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It doesn’t matter the industry, investors tend to focus on the ‘sexier’ stories. In terms of the energy sector, that means the various frackers and producers of crude oil or natural gas. But as dividend investors, we all know that boring is beautiful and you can’t get much more boring than an oil pipeline.
There’s nothing too exciting about a pipeline – moving crude oil or other products from point A to point B. However, this steady volume can mean some big-time cash flows for the firms that own them. And when you are as giant as Kinder Morgan (KMI ), your huge network of pipelines moves a lot of energy.
As the nation’s largest midstream firm, KMI deserves a hard look from almost any investor.
The energy industry is roughly divided into three categories. Upstream is about production and the firms that actually do the drilling. Downstream are the refiners and sellers of energy products. Those two are often where most investors’ conversations about energy stop. After all, everyone knows about upstream firms like Exxon (XOM ) or their local gas station/convenience store. What’s missing is. perhaps, the most important part.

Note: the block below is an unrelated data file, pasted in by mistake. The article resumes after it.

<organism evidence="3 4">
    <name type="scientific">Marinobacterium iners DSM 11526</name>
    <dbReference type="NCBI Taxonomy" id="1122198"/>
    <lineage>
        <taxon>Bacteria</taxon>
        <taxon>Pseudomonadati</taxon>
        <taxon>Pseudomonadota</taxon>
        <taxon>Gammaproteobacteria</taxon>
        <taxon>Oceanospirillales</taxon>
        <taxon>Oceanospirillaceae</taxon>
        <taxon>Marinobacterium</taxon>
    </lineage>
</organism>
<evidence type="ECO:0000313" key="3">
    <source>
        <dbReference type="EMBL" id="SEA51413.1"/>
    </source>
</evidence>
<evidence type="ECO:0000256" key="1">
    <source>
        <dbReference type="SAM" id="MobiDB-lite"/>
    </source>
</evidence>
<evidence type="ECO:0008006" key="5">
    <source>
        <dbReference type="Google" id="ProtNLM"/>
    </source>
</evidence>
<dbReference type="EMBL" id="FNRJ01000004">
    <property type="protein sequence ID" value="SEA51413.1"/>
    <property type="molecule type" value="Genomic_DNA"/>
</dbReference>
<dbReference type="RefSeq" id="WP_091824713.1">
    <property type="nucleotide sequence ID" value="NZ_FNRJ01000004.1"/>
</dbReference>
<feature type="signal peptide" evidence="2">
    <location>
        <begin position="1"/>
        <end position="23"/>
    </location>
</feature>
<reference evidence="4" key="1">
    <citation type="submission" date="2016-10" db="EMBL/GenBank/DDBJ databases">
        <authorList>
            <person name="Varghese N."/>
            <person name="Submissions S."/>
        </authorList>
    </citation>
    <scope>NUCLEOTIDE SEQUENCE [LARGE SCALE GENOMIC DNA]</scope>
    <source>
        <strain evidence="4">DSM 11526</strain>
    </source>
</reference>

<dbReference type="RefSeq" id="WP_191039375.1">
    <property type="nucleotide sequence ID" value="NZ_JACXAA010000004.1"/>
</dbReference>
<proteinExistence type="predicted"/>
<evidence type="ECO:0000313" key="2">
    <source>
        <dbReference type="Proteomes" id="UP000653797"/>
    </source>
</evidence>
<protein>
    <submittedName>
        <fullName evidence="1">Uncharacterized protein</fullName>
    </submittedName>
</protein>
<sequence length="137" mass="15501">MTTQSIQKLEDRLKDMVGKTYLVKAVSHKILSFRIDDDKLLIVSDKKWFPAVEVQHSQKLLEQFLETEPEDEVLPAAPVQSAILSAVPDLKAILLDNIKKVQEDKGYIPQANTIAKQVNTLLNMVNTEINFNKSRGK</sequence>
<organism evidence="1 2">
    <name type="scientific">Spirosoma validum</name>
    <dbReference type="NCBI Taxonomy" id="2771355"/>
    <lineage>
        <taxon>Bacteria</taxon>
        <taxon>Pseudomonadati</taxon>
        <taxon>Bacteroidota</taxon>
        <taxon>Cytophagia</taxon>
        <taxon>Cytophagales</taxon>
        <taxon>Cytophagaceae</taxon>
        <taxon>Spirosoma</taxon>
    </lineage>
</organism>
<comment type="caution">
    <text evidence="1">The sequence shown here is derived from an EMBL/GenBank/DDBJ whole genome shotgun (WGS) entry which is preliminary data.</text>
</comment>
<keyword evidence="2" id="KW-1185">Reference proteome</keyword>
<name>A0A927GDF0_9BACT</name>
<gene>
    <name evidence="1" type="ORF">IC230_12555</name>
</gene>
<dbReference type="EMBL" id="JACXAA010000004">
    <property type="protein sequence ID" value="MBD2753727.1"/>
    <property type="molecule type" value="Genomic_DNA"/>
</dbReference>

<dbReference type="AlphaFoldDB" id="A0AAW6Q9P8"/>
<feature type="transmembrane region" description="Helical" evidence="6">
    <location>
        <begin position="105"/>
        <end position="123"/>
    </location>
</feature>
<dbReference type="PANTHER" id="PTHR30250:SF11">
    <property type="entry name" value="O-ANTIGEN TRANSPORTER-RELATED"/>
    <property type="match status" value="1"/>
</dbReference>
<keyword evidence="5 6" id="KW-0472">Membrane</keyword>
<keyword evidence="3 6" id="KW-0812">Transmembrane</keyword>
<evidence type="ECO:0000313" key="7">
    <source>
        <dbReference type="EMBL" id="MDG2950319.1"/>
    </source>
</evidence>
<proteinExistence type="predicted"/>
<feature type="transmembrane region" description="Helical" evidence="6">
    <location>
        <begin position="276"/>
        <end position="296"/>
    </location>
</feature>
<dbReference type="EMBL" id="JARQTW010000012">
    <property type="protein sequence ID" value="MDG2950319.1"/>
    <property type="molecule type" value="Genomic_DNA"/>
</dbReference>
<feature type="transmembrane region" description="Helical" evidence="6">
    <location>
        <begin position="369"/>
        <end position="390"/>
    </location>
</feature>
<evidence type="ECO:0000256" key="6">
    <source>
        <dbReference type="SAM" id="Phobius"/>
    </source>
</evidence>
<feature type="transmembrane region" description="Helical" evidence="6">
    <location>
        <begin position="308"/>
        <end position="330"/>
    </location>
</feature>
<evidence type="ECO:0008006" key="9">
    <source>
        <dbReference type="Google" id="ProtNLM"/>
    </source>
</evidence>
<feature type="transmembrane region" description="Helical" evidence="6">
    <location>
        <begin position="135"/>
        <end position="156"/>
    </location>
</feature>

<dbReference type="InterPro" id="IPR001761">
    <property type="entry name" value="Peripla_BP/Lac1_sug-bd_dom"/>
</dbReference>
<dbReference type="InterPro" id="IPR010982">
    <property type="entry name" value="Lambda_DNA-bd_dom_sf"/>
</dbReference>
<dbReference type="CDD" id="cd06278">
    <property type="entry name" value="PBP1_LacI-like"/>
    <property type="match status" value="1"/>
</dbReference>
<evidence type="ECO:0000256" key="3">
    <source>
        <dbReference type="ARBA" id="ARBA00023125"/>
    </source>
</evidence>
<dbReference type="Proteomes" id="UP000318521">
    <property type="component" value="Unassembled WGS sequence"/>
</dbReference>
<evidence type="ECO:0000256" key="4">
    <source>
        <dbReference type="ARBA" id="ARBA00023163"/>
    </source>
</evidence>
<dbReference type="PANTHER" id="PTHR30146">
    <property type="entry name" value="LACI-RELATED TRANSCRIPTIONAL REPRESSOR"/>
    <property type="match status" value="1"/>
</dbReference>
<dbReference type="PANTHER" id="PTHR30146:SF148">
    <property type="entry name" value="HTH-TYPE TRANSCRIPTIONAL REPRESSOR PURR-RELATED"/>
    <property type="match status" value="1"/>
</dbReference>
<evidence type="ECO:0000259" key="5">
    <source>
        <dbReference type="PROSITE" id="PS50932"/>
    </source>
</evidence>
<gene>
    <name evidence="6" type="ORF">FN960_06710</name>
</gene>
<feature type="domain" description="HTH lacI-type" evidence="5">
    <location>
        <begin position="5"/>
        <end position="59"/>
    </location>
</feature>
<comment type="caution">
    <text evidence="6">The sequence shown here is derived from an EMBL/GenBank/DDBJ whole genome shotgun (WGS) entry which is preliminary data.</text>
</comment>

Midstream firms like Kinder Morgan provide the vital link in getting that produced energy product (upstream) to the refiners and sellers (downstream). Typically, this involves a pipeline of some sort. However, midstream assets can include loading/offloading terminals, depots, storage tank farms, processing equipment, trucking assets, rail lines and even barges. Really anything that helps facilitate the movement/transfer of energy assets.
If you include private players, there are literally hundreds of midstream firms. But KMI is king of them all.
(On this page, we track 58 oil and gas pipeline stocks. Get the latest dividend yields and the current share price of all midstream stocks. You can also sort the dividend yield from highest to lowest as you do your investment research.)
Kinder Morgan’s empire spans a whopping 84,000 miles of worth pipelines and approximately 180 terminals, storage farms and processing assets. That’s a lot of midstream muscle. Putting it into context, KMI is the largest transporter of petroleum products in North America and moves 38% of the natural gas consumed in the U.S. Its terminal assets have the ability to handle 152 million barrels worth of oil and about 65 million tons of bulk materials, think coal or potash, annually.
And while some midstream players – such as Enterprise Products Partners (EPD ) and Energy Transfer Equity Liquid error: internal – come close to KMI’s size, they still aren’t as big in terms of volumes shipped or asset base.
The beauty about midstream assets is that they mostly function like a toll-road and charge firms using their systems by volume. This means that it doesn’t matter what the price of crude oil or natural gas, Kinder will make the same amount of money. Especially considering that it often engages in long-term “take-or-pay” style contracts for the use of their pipelines or terminals.
However, the keywords are “mostly function.” It is true that the vast bulk of KMI’s business are unaffected by commodity prices. But it’s not 100% immune.